The birth rate of Irish Travellers has decreased since the 1990s, but they still have one of the highest birth rates in Europe. The birth rate for the Traveller community for the year 2005 was 33.32 per 1,000, possibly the highest birth rate recorded for any community in Europe.

In 2007, the Department of Health and Children in the Republic of Ireland, in conjunction with the Department of Health, Social Services and Public Safety in Northern Ireland, commissioned the University College Dublin's School of Public Health and Population Science to conduct a major cross-border study of Travellers' welfare. The study, including a detailed census of Traveller population and an examination of their health status, was expected to take up to three years to complete.[42]

From birth to old age, they have high mortality rates, particularly from accidents, metabolic and congenital problems, but also from other major causes of death. Female Travellers have especially high mortality compared to settled women.[41]

The health of Irish Travellers is significantly poorer than that of the general population in Ireland. This is evidenced in a 2007 report published in Ireland, which states that over half of Travellers do not live past the age of 39 years.[40] Another government report of 1987 found:

Irish Travellers in 1946


In July 2011 the secondary school in Clonmel successfully appealed the decision of the Equality Tribunal that its admission criteria were indirectly discriminatory against children from the Traveller community.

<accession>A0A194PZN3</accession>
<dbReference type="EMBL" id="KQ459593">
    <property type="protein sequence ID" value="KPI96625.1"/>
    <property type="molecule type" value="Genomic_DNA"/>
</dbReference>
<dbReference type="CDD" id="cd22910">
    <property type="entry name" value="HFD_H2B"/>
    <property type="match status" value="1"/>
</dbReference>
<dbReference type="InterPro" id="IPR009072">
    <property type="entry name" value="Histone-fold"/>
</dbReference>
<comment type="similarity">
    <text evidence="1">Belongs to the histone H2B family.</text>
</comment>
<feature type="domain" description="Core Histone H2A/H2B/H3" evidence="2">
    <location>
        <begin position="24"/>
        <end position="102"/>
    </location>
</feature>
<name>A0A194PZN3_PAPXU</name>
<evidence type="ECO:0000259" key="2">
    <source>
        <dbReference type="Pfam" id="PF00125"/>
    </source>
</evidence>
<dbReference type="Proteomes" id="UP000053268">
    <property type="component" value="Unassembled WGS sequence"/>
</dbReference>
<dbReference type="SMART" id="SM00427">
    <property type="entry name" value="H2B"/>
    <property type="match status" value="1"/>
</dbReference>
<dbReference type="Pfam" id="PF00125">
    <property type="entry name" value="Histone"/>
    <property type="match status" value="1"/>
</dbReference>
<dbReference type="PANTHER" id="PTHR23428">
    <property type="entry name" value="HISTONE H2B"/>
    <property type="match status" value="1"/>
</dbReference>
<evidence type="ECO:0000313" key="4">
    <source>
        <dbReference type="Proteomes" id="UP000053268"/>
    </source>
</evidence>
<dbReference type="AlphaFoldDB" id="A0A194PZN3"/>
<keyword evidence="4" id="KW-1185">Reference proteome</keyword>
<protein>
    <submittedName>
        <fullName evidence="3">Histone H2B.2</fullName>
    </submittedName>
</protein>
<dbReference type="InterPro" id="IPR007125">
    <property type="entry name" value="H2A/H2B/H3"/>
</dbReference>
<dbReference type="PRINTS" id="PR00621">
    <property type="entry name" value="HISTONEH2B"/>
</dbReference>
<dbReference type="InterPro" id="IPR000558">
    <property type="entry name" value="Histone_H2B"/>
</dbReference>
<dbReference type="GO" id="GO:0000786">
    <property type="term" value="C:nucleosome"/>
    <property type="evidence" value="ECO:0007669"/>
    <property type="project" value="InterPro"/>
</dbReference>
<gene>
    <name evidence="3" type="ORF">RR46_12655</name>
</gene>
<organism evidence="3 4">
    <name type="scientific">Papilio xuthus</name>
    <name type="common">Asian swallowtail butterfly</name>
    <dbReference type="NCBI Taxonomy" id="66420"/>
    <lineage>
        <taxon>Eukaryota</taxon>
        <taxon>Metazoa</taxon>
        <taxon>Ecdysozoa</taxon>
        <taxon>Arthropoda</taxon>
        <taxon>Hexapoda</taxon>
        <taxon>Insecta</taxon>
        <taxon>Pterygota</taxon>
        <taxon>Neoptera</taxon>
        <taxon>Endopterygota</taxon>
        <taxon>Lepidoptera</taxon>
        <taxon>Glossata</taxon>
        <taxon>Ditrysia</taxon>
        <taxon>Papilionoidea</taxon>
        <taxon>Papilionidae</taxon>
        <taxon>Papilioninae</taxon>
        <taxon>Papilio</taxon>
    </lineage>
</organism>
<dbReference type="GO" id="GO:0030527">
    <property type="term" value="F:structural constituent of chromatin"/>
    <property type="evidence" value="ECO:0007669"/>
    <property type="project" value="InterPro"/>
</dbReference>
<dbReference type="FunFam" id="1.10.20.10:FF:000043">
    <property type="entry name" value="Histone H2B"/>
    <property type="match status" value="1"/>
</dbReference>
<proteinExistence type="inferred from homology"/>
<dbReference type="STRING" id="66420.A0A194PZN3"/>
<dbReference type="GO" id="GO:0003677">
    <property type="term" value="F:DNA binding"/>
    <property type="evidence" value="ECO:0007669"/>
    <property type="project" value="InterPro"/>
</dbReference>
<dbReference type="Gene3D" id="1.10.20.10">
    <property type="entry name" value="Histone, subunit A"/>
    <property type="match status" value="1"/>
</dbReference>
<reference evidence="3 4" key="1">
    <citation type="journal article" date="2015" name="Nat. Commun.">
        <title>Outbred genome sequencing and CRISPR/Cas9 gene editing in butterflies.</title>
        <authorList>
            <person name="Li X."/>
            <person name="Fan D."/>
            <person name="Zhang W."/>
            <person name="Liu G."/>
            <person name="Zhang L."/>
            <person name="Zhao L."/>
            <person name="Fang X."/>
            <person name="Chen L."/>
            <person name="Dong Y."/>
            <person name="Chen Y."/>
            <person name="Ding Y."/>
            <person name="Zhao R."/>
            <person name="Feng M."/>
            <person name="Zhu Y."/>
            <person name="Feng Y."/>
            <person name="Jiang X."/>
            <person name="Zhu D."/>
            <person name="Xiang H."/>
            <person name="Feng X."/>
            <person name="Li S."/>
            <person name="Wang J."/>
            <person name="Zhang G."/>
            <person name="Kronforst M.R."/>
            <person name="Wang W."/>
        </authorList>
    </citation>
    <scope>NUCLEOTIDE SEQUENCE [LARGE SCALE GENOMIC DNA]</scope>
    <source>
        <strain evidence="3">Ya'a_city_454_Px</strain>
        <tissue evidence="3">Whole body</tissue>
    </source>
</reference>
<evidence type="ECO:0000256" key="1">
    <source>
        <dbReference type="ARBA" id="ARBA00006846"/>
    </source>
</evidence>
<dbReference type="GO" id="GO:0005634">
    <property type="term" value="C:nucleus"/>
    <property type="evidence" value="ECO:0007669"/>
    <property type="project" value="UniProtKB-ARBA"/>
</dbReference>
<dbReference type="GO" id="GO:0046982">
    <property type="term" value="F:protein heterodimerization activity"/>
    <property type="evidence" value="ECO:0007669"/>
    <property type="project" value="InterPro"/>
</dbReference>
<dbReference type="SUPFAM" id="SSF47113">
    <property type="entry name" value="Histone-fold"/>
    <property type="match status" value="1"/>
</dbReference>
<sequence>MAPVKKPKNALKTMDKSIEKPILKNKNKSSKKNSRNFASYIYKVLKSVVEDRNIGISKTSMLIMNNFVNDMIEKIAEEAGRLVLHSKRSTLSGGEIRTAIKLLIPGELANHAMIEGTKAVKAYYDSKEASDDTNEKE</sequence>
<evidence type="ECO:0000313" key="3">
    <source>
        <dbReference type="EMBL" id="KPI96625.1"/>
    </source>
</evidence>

In December 2010, the Irish Equality Tribunal ruled in favour of a traveller child in an anti-discrimination suit covering the admission practices of CBS High School Clonmel in County Tipperary.[39] This suit may allow more children from the Traveller community to enter mainstream educational institutions.

Traveller children often grow up outside educational systems.[37] The Irish Traveller Movement, a community advocacy group, promotes equal access to education for Traveller children.[38]


Travellers have a distinctive approach to religion; the vast majority are Roman Catholics with particular attention paid to issues of healing.[35] They have been known to follow a strict code of behaviour that dictates some of their moral beliefs and influences their actions.[36]


Irish Travellers speak English and sometimes one of two dialects of Shelta, Gammon (or Gamin) and Irish Traveller Cant. Shelta has been dated back to the 18th century, but may be older.[34] Cant, which derives from Irish Gaelic, is a combination of English and Shelta.[19]


The Travelling People Review Body (1981–83) advocated integration rather than assimilation,[31] with provision for serviced halting sites. The Body's membership included travellers.[32] The Task Force on the Travelling Community (1993–95) moved to an intercultural paradigm.[31][33]

The Commission's 1963 report defined "itinerant" as "a person who had no fixed place of abode and habitually wandered from place to place, but excluding travelling show-people and travelling entertainers". It recommended assimilation of travellers by settling them in fixed dwellings, viewing the Netherlands' approach to its travelling minority as a model. At the time, most Irish travellers lived in barrel-roofed horse-drawn wagons, with some still using tents.[30][31]